House of Hillel

From Wikipedia, the free encyclopedia
Jump to: navigation, search

The House of Hillel (Hebrew: בית הלל‎, Beit Hillel), also known as the Academy of Hillel, founded by the famed Hillel the Elder, is a school of Jewish law and thought that thrived in 1st century B.C.E. Jerusalem.[1] The House of Hillel is most widely known for its hundreds of disputes with the Beit Shammai, founded by Shammai, a contemporary of Hillel's. Most of the disputes between the two schools involve Halakha (Jewish law); however, some involve arguments of Jewish philosophy. The final law almost always coincides with Beit Hillel because they constituted the majority, also because the House of Hillel studied the view of their opponents; indeed, sometimes it is considered improper, according to Jewish law, to follow the views of Beit Shammai. According to a statement on Eruvin 13b, the House of Hillel merited that halakhah be set according to them since they were calm and humble: not only did they teach the House of Shammai's teachings, but they said them first before their own.

Although Beit Shammai and Beit Hillel have hundreds of disputes in the Talmud, Hillel and Shammai themselves only have three recorded disputes. Indeed, the Talmud notes that, with the advent of Beit Shammai and Beit Hillel, "ne'estah hatorah kishtei torot" -- the Torah (Jewish law) became like two Torahs. It is the ninth most frequently mentioned in the Mishnah.[2]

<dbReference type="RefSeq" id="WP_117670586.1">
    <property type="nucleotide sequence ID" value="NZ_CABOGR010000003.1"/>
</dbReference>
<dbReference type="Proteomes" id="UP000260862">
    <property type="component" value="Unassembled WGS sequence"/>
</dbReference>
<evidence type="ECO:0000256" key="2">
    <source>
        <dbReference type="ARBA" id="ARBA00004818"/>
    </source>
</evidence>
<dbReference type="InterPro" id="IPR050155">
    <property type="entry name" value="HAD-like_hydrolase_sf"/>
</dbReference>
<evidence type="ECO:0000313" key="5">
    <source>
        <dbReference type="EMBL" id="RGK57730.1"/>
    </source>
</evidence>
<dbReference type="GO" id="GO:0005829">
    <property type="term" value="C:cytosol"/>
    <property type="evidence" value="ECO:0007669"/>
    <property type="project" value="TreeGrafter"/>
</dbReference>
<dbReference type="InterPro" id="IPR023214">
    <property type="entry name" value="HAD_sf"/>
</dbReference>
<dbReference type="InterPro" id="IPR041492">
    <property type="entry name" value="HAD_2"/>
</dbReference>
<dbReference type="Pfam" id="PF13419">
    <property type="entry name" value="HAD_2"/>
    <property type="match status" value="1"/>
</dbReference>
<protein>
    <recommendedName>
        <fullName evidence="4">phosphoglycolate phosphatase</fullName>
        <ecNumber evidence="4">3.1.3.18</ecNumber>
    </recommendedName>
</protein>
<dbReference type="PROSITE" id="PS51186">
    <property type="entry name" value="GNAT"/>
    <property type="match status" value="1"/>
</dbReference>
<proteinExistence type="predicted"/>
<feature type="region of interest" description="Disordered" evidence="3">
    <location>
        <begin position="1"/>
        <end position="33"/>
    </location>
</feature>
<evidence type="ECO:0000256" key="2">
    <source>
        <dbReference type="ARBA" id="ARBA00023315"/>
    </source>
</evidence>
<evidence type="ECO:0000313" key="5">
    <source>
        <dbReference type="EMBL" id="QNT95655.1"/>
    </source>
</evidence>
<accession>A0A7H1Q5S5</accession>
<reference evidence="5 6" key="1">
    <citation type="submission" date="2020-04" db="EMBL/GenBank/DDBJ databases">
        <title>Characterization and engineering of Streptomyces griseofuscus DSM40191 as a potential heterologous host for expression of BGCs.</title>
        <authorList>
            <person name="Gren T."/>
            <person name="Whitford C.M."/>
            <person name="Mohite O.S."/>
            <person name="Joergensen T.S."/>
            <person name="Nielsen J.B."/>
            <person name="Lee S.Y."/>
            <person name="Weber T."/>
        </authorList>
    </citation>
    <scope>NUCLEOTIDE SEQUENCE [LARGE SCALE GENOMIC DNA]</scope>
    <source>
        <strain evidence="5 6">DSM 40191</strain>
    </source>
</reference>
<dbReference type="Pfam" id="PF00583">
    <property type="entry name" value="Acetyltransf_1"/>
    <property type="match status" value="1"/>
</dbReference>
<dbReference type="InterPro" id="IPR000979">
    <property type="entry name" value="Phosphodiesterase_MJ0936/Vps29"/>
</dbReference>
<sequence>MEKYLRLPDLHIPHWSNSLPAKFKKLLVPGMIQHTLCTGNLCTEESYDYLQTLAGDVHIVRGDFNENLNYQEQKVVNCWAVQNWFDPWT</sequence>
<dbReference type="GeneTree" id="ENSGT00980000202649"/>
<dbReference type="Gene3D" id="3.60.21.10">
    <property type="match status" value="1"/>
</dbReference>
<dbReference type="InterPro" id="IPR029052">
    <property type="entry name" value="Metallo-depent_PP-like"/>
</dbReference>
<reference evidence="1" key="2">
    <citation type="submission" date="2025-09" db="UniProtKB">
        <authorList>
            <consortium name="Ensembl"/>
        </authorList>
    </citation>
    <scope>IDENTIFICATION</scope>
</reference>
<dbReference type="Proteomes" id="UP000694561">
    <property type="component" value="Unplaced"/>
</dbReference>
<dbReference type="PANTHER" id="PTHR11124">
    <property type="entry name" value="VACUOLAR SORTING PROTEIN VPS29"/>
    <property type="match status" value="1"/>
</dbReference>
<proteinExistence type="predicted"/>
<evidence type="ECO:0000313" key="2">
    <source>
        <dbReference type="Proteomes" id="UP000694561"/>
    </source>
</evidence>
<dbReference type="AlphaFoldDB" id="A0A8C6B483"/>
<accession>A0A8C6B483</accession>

Although the schools fought bitterly over matters of Jewish law, they got along well. The Talmud even records that the constituents of the two schools intermarried—despite the fact that they argued over specific cases relating to the laws of marriage and divorce.

References[edit]

  1. ^ "Beit Hillel and Beit Shammai", Encyclopedia of Religion. Copyright © 2001-2006 by Macmillan Reference USA
  2. ^ Drew Kaplan, "Rabbinic Popularity in the Mishnah VII: Top Ten Overall [Final Tally] Drew Kaplan's Blog (5 July 2011).